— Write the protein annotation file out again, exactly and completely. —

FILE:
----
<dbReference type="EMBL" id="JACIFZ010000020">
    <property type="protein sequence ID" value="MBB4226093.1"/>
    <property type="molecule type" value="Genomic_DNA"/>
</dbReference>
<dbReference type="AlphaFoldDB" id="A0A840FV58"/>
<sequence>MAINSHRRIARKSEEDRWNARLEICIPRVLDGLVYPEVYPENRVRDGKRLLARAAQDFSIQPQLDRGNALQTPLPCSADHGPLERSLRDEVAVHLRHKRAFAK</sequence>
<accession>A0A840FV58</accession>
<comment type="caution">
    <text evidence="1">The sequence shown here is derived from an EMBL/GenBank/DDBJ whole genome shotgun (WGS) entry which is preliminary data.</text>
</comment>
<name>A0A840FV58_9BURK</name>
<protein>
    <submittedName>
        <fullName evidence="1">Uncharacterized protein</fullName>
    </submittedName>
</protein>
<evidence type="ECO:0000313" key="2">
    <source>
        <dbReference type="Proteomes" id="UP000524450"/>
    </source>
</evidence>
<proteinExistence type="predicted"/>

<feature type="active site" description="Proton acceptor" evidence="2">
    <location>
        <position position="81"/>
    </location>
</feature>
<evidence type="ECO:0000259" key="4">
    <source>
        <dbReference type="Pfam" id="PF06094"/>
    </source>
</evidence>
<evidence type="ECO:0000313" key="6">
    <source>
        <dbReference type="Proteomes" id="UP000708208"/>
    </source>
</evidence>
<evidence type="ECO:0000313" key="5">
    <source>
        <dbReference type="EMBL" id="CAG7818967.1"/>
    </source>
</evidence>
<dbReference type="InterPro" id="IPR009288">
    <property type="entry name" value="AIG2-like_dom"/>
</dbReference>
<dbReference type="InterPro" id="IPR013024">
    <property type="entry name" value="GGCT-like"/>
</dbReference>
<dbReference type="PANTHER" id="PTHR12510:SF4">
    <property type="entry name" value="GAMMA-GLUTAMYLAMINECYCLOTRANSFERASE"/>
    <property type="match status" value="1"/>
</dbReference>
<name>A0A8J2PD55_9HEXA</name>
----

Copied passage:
<dbReference type="EMBL" id="JACIFZ010000020">
    <property type="protein sequence ID" value="MBB4226093.1"/>
    <property type="molecule type" value="Genomic_DNA"/>
</dbReference>
<dbReference type="AlphaFoldDB" id="A0A840FV58"/>
<sequence>MAINSHRRIARKSEEDRWNARLEICIPRVLDGLVYPEVYPENRVRDGKRLLARAAQDFSIQPQLDRGNALQTPLPCSADHGPLERSLRDEVAVHLRHKRAFAK</sequence>
<accession>A0A840FV58</accession>
<comment type="caution">
    <text evidence="1">The sequence shown here is derived from an EMBL/GenBank/DDBJ whole genome shotgun (WGS) entry which is preliminary data.</text>
</comment>
<name>A0A840FV58_9BURK</name>
<protein>
    <submittedName>
        <fullName evidence="1">Uncharacterized protein</fullName>
    </submittedName>
</protein>
<evidence type="ECO:0000313" key="2">
    <source>
        <dbReference type="Proteomes" id="UP000524450"/>
    </source>
</evidence>
<proteinExistence type="predicted"/>

<feature type="active site" description="Proton acceptor" evidence="2">
    <location>
        <position position="81"/>
    </location>
</feature>
<evidence type="ECO:0000259" key="4">
    <source>
        <dbReference type="Pfam" id="PF06094"/>
    </source>
</evidence>
<evidence type="ECO:0000313" key="6">
    <source>
        <dbReference type="Proteomes" id="UP000708208"/>
    </source>
</evidence>
<evidence type="ECO:0000313" key="5">
    <source>
        <dbReference type="EMBL" id="CAG7818967.1"/>
    </source>
</evidence>
<dbReference type="InterPro" id="IPR009288">
    <property type="entry name" value="AIG2-like_dom"/>
</dbReference>
<dbReference type="InterPro" id="IPR013024">
    <property type="entry name" value="GGCT-like"/>
</dbReference>
<dbReference type="PANTHER" id="PTHR12510:SF4">
    <property type="entry name" value="GAMMA-GLUTAMYLAMINECYCLOTRANSFERASE"/>
    <property type="match status" value="1"/>
</dbReference>
<name>A0A8J2PD55_9HEXA</name>